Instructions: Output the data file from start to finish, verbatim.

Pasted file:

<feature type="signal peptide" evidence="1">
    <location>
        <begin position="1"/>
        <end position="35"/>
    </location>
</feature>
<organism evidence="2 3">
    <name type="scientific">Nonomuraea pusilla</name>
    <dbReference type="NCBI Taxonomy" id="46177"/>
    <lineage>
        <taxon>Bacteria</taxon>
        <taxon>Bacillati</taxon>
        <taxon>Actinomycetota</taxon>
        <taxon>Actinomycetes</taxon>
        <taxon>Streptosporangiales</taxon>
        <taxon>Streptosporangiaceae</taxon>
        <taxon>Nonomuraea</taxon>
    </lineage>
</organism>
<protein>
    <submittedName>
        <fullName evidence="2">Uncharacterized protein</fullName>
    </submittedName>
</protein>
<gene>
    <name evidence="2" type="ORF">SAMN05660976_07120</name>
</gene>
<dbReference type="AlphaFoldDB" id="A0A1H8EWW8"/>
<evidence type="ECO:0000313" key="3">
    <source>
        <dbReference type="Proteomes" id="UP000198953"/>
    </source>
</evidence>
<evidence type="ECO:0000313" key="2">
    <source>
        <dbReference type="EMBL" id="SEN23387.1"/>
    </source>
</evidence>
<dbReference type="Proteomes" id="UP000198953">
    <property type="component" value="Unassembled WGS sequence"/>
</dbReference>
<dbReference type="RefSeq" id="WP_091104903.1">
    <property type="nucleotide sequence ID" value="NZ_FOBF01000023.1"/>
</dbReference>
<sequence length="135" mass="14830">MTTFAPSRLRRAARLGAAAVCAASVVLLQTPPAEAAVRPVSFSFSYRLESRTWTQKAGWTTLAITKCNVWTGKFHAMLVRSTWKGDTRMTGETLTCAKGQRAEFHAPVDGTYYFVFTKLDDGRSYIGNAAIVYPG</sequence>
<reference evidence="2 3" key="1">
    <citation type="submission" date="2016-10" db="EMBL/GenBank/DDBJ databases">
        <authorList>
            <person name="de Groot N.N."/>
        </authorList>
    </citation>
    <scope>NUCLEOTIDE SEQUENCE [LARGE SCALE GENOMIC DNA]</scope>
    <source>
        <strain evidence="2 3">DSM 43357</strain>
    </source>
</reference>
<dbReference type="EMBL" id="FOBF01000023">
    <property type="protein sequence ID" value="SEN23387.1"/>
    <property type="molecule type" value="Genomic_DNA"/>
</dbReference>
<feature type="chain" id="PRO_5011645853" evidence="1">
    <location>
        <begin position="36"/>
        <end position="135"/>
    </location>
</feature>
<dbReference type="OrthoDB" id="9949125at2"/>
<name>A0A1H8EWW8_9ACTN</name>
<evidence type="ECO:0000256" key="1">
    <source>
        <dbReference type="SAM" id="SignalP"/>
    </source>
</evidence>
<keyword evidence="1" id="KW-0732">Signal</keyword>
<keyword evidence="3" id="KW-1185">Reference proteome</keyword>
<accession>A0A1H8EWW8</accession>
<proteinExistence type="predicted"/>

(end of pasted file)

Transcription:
<feature type="signal peptide" evidence="1">
    <location>
        <begin position="1"/>
        <end position="35"/>
    </location>
</feature>
<organism evidence="2 3">
    <name type="scientific">Nonomuraea pusilla</name>
    <dbReference type="NCBI Taxonomy" id="46177"/>
    <lineage>
        <taxon>Bacteria</taxon>
        <taxon>Bacillati</taxon>
        <taxon>Actinomycetota</taxon>
        <taxon>Actinomycetes</taxon>
        <taxon>Streptosporangiales</taxon>
        <taxon>Streptosporangiaceae</taxon>
        <taxon>Nonomuraea</taxon>
    </lineage>
</organism>
<protein>
    <submittedName>
        <fullName evidence="2">Uncharacterized protein</fullName>
    </submittedName>
</protein>
<gene>
    <name evidence="2" type="ORF">SAMN05660976_07120</name>
</gene>
<dbReference type="AlphaFoldDB" id="A0A1H8EWW8"/>
<evidence type="ECO:0000313" key="3">
    <source>
        <dbReference type="Proteomes" id="UP000198953"/>
    </source>
</evidence>
<evidence type="ECO:0000313" key="2">
    <source>
        <dbReference type="EMBL" id="SEN23387.1"/>
    </source>
</evidence>
<dbReference type="Proteomes" id="UP000198953">
    <property type="component" value="Unassembled WGS sequence"/>
</dbReference>
<dbReference type="RefSeq" id="WP_091104903.1">
    <property type="nucleotide sequence ID" value="NZ_FOBF01000023.1"/>
</dbReference>
<sequence length="135" mass="14830">MTTFAPSRLRRAARLGAAAVCAASVVLLQTPPAEAAVRPVSFSFSYRLESRTWTQKAGWTTLAITKCNVWTGKFHAMLVRSTWKGDTRMTGETLTCAKGQRAEFHAPVDGTYYFVFTKLDDGRSYIGNAAIVYPG</sequence>
<reference evidence="2 3" key="1">
    <citation type="submission" date="2016-10" db="EMBL/GenBank/DDBJ databases">
        <authorList>
            <person name="de Groot N.N."/>
        </authorList>
    </citation>
    <scope>NUCLEOTIDE SEQUENCE [LARGE SCALE GENOMIC DNA]</scope>
    <source>
        <strain evidence="2 3">DSM 43357</strain>
    </source>
</reference>
<dbReference type="EMBL" id="FOBF01000023">
    <property type="protein sequence ID" value="SEN23387.1"/>
    <property type="molecule type" value="Genomic_DNA"/>
</dbReference>
<feature type="chain" id="PRO_5011645853" evidence="1">
    <location>
        <begin position="36"/>
        <end position="135"/>
    </location>
</feature>
<dbReference type="OrthoDB" id="9949125at2"/>
<name>A0A1H8EWW8_9ACTN</name>
<evidence type="ECO:0000256" key="1">
    <source>
        <dbReference type="SAM" id="SignalP"/>
    </source>
</evidence>
<keyword evidence="1" id="KW-0732">Signal</keyword>
<keyword evidence="3" id="KW-1185">Reference proteome</keyword>
<accession>A0A1H8EWW8</accession>
<proteinExistence type="predicted"/>